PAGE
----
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July 1, 2005

Realignment

The miniscule changes in the major stock indices today obscure a bigger picture of realignment that went on beneath the surface. Individual sectors and commodities saw huge moves. Oil was up over 4%, carrying oil service stocks solidly up in tandem. Gold and silver plummeted today, apparently in fear of a strengthening dollar which cracked the $1.20 barrier against the Euro. (In general, I don’t view pretty, round numbers as barriers, but the $1.20 level has shown considerable resistance over the passed two weeks.) Treasury bonds plummeted today, driving the 10-year yield to 4.13%, though housing stocks didn’t seem to notice, declining only mildly. And on a special note, a stock I highlighted earlier in the year, Pfizer, got clocked for 2%. Let’s look at all these movements in more detail.

Oil
The reason professed by the media for today’s oil move is bottlenecks at the refinery level. The rationale being that refinery bottlenecks are a sign of excess demand that will work its way back to oil. Based on my reading, refinery bottlenecks seem to have more to do with lack of capacity than surging demand, and such bottlenecks are more likely to temporarily slow oil demand than increase it. As you can see, it’s a double-edged argument, and the real reason for today’s surge is ultimately unknown. My guess is that over the coming years, we will see more spikes up in oil prices than spikes down. Without a discovery of a new, super oil field, oil prices will drive inexorably higher.

The Shiny Stuff
The sharp drop in metals prices today cannot be filed in either the "surprise" nor the "expected" category. It just happened. The action could be attributed to further interpretation of the Fedspeak of yesterday or it could be a simple start-of-quarter realignment by hedge funds. What was a surprise is that mining stock held up very well today in the face of the 2% drops in metal prices. If one were considering shifting exposure from equity to the commodities themselves, now would seem to be a good time to do it. Just a hunch. I could be totally off base.

Interest
I mentioned in a blog entry earlier this week that the surprise after the latest Fed meeting might be that long rates finally move up. Today is only one day, but long rates moved in a big way, with the long bond plummeting over a point. Once again the media managed to proffer a nonsensical explanation of the move, saying that the long bonds were pricing in expectations of further Fed Funds rate hikes. If this were the case, long bonds would have been falling months ago. One might ask why I anticipated the move, and the answer is I didn’t. I offered it as a possibility only because it was what seemed to be most unexpected.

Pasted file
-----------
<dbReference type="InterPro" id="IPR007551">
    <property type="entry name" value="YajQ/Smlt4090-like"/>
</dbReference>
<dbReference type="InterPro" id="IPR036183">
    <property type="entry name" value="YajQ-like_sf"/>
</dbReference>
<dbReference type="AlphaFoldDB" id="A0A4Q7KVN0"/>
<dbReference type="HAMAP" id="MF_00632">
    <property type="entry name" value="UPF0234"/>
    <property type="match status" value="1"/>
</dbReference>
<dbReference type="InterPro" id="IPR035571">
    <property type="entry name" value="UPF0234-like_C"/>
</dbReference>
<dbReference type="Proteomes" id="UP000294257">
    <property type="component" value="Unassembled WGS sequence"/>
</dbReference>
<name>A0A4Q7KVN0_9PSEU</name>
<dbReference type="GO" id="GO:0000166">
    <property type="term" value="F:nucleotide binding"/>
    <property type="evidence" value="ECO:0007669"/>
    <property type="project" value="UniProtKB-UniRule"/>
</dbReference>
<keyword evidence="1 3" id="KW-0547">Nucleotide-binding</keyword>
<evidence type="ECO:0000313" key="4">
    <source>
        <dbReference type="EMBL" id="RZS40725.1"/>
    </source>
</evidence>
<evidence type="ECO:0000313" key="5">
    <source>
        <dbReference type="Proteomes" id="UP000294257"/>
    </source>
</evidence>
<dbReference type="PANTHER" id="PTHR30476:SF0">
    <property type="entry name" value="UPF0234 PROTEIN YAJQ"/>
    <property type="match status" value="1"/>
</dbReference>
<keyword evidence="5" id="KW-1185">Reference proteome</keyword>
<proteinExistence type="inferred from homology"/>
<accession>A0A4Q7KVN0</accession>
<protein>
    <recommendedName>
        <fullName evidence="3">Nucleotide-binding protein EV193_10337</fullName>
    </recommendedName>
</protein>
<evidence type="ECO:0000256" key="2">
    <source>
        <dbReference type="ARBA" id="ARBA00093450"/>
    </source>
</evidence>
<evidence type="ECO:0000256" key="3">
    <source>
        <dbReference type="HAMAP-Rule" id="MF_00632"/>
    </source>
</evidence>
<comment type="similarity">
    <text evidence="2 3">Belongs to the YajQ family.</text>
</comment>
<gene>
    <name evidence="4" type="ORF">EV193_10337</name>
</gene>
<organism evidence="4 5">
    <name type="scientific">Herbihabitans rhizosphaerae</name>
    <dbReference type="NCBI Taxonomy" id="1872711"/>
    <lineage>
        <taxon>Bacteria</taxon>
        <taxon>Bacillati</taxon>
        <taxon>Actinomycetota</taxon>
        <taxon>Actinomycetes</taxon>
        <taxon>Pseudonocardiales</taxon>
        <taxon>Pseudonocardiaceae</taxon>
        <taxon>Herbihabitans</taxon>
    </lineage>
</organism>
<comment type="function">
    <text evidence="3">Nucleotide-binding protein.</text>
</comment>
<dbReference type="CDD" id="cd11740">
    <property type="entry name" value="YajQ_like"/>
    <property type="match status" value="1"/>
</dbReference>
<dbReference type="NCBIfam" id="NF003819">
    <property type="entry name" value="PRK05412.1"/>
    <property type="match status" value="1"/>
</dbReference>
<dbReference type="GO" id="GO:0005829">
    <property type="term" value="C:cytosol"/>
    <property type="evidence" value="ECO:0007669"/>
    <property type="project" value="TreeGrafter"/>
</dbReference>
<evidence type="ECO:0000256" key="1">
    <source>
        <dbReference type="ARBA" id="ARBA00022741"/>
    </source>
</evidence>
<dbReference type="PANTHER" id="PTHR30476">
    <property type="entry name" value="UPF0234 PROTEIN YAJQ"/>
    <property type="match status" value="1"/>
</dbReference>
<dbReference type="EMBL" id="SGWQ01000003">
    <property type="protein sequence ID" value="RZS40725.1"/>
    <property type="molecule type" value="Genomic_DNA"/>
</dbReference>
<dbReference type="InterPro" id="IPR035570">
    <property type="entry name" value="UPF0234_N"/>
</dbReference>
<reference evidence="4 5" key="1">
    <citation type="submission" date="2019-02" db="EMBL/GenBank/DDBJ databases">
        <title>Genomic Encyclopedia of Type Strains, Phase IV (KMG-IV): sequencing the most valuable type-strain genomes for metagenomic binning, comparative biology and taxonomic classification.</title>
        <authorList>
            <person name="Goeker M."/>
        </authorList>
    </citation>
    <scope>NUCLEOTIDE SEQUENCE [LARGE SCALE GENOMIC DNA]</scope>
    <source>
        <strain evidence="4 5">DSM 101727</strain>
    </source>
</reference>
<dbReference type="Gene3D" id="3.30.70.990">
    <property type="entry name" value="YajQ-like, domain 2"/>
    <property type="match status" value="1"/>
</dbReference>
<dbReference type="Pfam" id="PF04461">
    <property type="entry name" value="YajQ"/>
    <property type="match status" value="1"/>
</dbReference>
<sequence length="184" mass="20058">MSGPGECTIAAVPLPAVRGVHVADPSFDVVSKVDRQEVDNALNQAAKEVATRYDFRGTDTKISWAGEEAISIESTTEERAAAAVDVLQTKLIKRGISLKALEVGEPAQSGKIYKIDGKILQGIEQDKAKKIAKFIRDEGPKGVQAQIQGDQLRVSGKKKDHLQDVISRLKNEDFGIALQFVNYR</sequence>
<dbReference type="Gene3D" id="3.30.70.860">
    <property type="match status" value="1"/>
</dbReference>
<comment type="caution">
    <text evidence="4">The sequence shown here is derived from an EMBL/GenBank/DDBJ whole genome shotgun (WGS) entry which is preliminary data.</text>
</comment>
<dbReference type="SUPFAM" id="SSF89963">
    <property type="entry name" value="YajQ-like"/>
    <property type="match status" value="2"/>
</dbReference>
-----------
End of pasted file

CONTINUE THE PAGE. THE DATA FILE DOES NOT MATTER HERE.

Homeys
Home builder stocks had a mild down day. It makes me wonder how they would have performed if Treasury bonds didn’t get pummeled. In any case their charts are looking slightly weak right now, but that opinion would change quickly if they managed to regain the highs set on their major reversal day two weeks ago.

Pfizer
Pfizer fell over 2% today on news that an HIV drug they had in the pipeline is ineffective. I find it fascinating to watch traders take away 2% of a company’s market capitalization based on termination of a not-yet-released product. Pfizer won’t lose any revenue, they are only losing potential revenue. These sorts of things are to be expected in this industry. Whenever a stock price over-reacts to news, the over-reaction can usually be attributed to pent up sentiment that manifests itself using the news as a catalyst. I highlighted PFE earlier in the year as a potential turnaround candidate. It performed quite well, gaining about 20% from the point of my first mention to it’s recent peak. Unfortunately, I was shaken out of the stock for a lesser profit, but I do watch PFE closely for a potential re-entry point. I do not think I would consider any price above $25.33, which is where it yields 3%, but your individual situation may call for a different entry point, if any.

Disclosure: None

 

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